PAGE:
Orange-bellied parrot late Autumn watch at Arthur River, 21-22 May 2022.

by Cathie Plowman – Volunteer, Friends of the OBP.

Election Day 2022 started crisp and cold at Arthur River, and while service club members were setting up for democracy sausage sizzles and fund-raising raffles around the country, our team of 16 volunteers assembled at an Arthur River barbecue shelter to get into groups and drive off to their areas for the first winter Orange-bellied Parrot count of 2022.

Photo by Heidi Krajewsky

Everyone knew what they were doing, where they were going and who was in their group thanks to the pre-weekend organisation from Friends of the Orange-bellied Parrot President Marianne Gee. We all had preparation documents sent to us to read several weeks before and there had been a Zoom meeting to give more information and answer queries. For those of us surveying on the wind farms, there had been an online safety course (which was very good).

I was in a group with my husband David, our friend Cath (on days off from her local Parks and Wildlife Service job), Stephen (an old friend who I’d not seen for over 20 years) and Beth, an English woman who came for a short-stay in Australia as the pandemic ‘took-off’ and hasn’t moved on as originally planned.

Photo by Marianne Gee

While our group headed north to nearby West Point, (where more than a dozen surfers were already in the water), other groups headed south. Marianne had to do some changing of plans as our weekend managed to coincide with the Parks and Wildlife Service doing extensive fuel-reduction burning. While we all studiously looked for OBPs there was no disappointment that we didn’t see any, as we all started the weekend knowing that there was little to no chance of this.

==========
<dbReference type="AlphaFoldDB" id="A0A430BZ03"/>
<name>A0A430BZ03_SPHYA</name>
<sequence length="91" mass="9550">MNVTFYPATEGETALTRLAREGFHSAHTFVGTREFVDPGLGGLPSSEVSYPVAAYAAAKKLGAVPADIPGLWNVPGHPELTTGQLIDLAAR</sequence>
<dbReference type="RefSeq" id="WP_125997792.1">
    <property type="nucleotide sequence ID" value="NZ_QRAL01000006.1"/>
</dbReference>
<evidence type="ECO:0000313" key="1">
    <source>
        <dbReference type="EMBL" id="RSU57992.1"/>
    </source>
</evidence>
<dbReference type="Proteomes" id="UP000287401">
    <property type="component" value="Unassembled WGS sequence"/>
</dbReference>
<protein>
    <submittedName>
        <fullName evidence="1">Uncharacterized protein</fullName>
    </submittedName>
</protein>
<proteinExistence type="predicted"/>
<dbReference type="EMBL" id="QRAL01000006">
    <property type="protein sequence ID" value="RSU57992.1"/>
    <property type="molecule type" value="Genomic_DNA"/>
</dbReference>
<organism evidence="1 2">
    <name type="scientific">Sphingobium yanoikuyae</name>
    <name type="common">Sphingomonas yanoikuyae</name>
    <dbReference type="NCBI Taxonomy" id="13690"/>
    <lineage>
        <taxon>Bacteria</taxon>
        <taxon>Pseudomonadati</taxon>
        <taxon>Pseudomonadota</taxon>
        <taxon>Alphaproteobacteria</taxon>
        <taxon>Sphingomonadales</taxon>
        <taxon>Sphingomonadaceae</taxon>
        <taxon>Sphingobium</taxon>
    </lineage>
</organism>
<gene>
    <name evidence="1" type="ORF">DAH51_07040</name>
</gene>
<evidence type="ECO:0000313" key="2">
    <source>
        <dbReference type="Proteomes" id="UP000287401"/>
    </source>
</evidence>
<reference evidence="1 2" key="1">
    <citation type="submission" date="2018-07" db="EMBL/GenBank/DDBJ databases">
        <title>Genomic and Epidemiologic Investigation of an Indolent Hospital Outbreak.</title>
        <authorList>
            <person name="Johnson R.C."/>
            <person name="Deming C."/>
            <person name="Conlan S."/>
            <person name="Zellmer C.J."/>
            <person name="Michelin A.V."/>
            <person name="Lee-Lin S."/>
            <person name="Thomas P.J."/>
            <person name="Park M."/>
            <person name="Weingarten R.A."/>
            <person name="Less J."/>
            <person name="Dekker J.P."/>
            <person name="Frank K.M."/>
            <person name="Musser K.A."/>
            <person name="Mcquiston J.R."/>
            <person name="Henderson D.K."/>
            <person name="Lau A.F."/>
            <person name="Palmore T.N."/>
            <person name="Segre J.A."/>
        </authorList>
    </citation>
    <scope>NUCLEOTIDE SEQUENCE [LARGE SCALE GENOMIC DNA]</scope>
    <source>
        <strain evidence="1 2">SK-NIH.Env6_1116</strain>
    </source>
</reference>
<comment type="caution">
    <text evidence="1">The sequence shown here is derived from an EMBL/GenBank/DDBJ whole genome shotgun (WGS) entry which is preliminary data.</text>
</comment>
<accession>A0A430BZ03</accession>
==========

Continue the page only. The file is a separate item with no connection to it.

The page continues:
Photo by Marianne Gee

On the Saturday afternoon our group swapped over with Marianne’s group, and we went out on the road to Bluff Point, a place where Marianne and others did see two OBPs last year, so it was possible we might see one of these elusive small parrots.

On the Saturday all the groups swapped areas with another group during the day, which meant that all the areas surveyed that day had two lots of people check them intensely. But no parrots seen. I was hoping that at least I’d see a ground parrot.

Sunday morning and we woke to a change in Australian politics with many independents elected. We didn’t have time to get caught up in discussions about election outcomes as we were all in cars by 9.00 a.m. ready for the day’s surveys.

I was in a group of five that had an hour’s drive to the Studland Bay wind farm. We were met at the gate by staff member Chris and what immediately struck me about him was how professionally he treated us all. We had a safety briefing (and our induction training is now valid for two years) and then split into two groups to survey the wind farm and part of the adjacent coastline. The wind towers are alpha-numerically ‘named’ which made navigating the site straight-forward.

We’d heard from Chris that the wind farm company conducted OBP surveys for three years before the towers were installed and in the four years since, and no OPBs have been seen, so we didn’t get our hopes up re seeing one.

However, it was a great day of birdwatching in very pleasant conditions. We watched plenty of chats, flame robins, swallow, wrens, pipits and banded lapwings.

Photo by Heidi Krajewsky

Some interesting ‘people stories’ from the weekend:

Medical student Lachlan (based in Burnie) who is new to birdwatching, saw 36 different species by the end of Day 1.

Recently retired couple Glenda and Peter came from Wollongong, NSW for the weekend, and also to spend it with Judy (Glenda and Judy having been friends since kindergarten).

A late autumn weekend on the West Coast could well have come with some turbulent weather, but no. We were lucky. Thanks to Marianne for her organisational efforts, both for a great weekend, and for the OBPs.